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21:27, 28 May 2017 Sunday
17:38, 17 September 2012 Monday

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Spain's Aguirre, influential Spanish politician, resigns

Aguirre has been a huge vote-getter for the PP in populous Madrid, and was the first woman politician in Spain to be seen as a possible future president.

World Bulletin / News Desk 

Madrid regional president Esperanza Aguirre, an influential Spanish politician and a leader of the conservative wing of the ruling centre-right People's Party (PP), resigned on Monday in a surprise announcement.

Aguirre has been a huge vote-getter for the PP in populous Madrid, and was the first woman politician in Spain to be seen as a possible future president.

She has also clashed publicly with Prime Minister Mariano Rajoy, who has moved the party in a more moderate direction.

Aguirre announced in 2011 that she had breast cancer but on Monday said her health was only part of a decision to end her three-decade political career.

"I want to spend more time with my grandchildren," said Aguirre, who has been president of the Community of Madrid, the region that includes the country's capital, since 2003.

She was Spain's first female head of the Senate, its first female regional president and also served as education minister.

She brought bilingual English-Spanish teaching to Madrid schools and opened many hospitals in the region.

Aguirre denied her resignation was linked to her recent public disagreement with Rajoy over the early release of terminal cancer patient Jesus Maria Uribetxeberria Bolinaga, a convicted kidnapper from violent Basque separatist group ETA.

Rajoy had said he had to follow the law on the release, but Aguirre and other hardliners had said a way should have been found to keep him in prison.

In recent months Aguirre has championed Madrid as the site for a Las Vegas Sands casino.

The capital beat rival Barcelona in a charm offensive, which saw the project, expected to be worth up to 17 billion euros ($22 billion) in investment, awarded to Madrid earlier this month.

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Libya extremist group Ansar al-Sharia announces dissolution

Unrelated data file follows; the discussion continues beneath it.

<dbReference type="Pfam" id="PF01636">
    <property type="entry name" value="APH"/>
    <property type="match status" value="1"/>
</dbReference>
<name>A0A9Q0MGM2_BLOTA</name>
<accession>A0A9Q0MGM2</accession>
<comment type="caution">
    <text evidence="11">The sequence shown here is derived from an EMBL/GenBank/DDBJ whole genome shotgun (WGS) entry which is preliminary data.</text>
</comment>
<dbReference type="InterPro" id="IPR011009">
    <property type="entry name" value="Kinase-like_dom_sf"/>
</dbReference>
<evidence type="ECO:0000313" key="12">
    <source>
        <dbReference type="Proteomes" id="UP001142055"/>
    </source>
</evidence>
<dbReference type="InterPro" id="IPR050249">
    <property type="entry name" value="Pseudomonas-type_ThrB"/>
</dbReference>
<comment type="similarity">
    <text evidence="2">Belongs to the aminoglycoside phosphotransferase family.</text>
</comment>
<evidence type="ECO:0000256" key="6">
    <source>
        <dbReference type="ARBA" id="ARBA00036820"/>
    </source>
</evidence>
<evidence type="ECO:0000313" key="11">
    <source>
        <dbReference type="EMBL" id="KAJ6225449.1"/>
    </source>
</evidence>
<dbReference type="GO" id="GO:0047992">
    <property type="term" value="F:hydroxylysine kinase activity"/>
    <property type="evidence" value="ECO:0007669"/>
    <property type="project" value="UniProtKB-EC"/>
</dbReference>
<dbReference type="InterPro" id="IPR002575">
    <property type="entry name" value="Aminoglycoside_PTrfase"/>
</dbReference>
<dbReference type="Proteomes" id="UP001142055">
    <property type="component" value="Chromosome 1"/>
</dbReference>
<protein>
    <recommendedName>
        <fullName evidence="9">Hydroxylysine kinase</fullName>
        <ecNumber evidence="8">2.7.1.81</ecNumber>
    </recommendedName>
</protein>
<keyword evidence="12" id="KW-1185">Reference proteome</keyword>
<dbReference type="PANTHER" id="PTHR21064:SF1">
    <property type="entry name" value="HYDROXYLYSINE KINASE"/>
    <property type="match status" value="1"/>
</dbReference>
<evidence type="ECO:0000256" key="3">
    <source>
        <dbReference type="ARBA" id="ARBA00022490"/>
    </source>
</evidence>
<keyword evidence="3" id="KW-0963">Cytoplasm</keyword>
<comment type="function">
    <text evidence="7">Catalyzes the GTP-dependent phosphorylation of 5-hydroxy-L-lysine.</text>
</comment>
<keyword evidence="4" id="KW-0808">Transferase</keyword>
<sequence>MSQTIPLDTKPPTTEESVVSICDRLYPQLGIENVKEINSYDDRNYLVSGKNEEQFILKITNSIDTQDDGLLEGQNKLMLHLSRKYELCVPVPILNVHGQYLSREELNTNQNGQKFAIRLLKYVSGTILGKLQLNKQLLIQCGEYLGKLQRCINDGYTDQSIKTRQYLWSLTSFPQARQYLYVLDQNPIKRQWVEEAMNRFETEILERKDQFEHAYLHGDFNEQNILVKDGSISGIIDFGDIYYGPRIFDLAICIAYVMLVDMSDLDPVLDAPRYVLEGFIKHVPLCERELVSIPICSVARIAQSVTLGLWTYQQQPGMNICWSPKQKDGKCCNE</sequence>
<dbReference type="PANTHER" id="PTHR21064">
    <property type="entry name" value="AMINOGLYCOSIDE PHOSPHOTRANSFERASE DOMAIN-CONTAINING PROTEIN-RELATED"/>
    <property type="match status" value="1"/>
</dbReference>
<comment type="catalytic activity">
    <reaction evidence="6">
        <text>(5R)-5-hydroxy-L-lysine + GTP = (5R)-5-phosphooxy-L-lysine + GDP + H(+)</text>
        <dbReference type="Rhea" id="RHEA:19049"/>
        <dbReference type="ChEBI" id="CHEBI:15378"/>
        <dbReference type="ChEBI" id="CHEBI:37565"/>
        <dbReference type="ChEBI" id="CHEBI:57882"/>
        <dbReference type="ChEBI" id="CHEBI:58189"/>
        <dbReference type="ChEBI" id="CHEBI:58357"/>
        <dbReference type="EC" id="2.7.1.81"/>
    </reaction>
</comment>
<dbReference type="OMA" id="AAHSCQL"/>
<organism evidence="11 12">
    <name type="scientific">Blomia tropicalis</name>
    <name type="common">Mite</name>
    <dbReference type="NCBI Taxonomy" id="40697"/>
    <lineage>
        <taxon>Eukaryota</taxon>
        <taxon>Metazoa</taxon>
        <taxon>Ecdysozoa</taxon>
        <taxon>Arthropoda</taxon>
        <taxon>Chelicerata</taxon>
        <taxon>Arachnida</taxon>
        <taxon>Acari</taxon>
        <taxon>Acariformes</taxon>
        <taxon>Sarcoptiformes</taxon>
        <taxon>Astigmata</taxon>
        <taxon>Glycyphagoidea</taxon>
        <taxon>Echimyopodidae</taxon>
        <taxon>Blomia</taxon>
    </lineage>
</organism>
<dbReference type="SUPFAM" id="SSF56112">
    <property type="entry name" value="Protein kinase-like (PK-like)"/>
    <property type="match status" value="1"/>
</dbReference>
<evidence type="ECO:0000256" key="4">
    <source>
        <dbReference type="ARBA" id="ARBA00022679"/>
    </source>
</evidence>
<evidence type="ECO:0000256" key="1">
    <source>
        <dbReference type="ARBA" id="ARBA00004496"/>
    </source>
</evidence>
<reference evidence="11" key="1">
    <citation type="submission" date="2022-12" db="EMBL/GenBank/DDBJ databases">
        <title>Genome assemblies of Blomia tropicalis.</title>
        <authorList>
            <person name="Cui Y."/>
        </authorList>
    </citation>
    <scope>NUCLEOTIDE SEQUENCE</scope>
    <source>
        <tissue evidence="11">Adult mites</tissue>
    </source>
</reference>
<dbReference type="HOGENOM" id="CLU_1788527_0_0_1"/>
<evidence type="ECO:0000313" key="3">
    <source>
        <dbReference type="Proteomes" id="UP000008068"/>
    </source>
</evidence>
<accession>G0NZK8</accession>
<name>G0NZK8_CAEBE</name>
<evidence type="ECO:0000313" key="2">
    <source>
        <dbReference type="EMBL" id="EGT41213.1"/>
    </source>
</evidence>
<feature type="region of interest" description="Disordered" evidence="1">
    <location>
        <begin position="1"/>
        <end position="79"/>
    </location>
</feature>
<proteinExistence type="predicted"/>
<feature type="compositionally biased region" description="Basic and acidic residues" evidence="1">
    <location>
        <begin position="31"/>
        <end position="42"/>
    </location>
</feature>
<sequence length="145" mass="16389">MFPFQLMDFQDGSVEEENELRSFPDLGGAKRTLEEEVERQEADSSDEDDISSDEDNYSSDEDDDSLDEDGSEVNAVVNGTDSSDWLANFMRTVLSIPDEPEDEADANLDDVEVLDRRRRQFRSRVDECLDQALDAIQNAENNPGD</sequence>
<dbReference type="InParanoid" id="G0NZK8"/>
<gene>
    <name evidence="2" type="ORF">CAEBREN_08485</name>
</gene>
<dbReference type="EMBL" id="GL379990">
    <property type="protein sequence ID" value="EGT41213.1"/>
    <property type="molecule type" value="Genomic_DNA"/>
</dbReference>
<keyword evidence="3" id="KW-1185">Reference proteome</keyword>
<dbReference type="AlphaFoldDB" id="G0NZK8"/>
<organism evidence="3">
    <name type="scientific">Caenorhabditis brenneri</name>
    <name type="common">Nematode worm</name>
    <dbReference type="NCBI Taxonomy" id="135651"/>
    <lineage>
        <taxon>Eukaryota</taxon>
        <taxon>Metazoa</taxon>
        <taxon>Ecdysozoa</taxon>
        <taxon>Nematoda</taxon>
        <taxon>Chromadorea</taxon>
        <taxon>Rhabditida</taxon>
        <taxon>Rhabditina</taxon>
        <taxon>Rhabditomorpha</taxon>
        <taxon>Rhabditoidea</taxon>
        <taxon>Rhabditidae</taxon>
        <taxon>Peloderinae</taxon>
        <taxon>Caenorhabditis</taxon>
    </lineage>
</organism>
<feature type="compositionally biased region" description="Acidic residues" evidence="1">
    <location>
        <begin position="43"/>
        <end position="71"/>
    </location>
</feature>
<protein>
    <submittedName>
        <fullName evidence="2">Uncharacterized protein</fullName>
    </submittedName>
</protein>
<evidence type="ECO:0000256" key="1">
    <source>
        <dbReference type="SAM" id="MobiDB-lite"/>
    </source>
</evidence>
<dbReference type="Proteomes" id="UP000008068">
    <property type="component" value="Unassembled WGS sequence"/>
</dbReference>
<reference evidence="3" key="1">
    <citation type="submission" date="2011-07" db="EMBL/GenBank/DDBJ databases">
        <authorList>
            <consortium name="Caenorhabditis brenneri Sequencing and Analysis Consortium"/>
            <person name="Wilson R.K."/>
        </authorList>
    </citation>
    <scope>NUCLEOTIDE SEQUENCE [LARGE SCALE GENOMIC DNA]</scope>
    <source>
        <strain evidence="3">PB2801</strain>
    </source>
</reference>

Libya extremist group Ansar al-Sharia announces dissolution

The Libyan jihadist group Ansar al-Sharia, which is linked to Al-Qaeda and deemed a terrorist organisation by the UN and United States, announced its "dissolution" in a communique published online on Saturday. Washington accuses the group of being behind the September 11, 2012 attack on the US consulate in the eastern city of Benghazi in which ambassador Christopher Stevens and three other Americans were killed. Ansar al-Sharia is one of the jihadist groups that sprung up in Benghazi, Libya's second largest city, in the chaos following the death of dictator Moamer Kadhafi in 2011. They overran the city in 2014. East Libyan military strongman Khalifa Haftar earlier this month launched an offensive to oust jihadist fighters from their two remaining strongholds in Benghazi. In its communique Ansar al-Sharia said it had been "weakened" by the fighting. The group lost its leader, Mohammed Azahawi, in clashes with Haftar's forces in Benghazi at the end of 2014. Most of its members then defected to the so-called Islamic State group. Ansar al-Sharia later joined the Revolutionary Shura Council of Benghazi, a local alliance of Islamist militias. At its zenith, Ansar al-Sharia was present in Benghazi and Derna in eastern Syria, with offshoots in Sirte and Sabratha, western Libya. The organisation took over barracks and other sites abandoned by the ousted Kadhafi forces and transformed them into training grounds for hundreds of jihadists seeking to head to Iraq or Syria.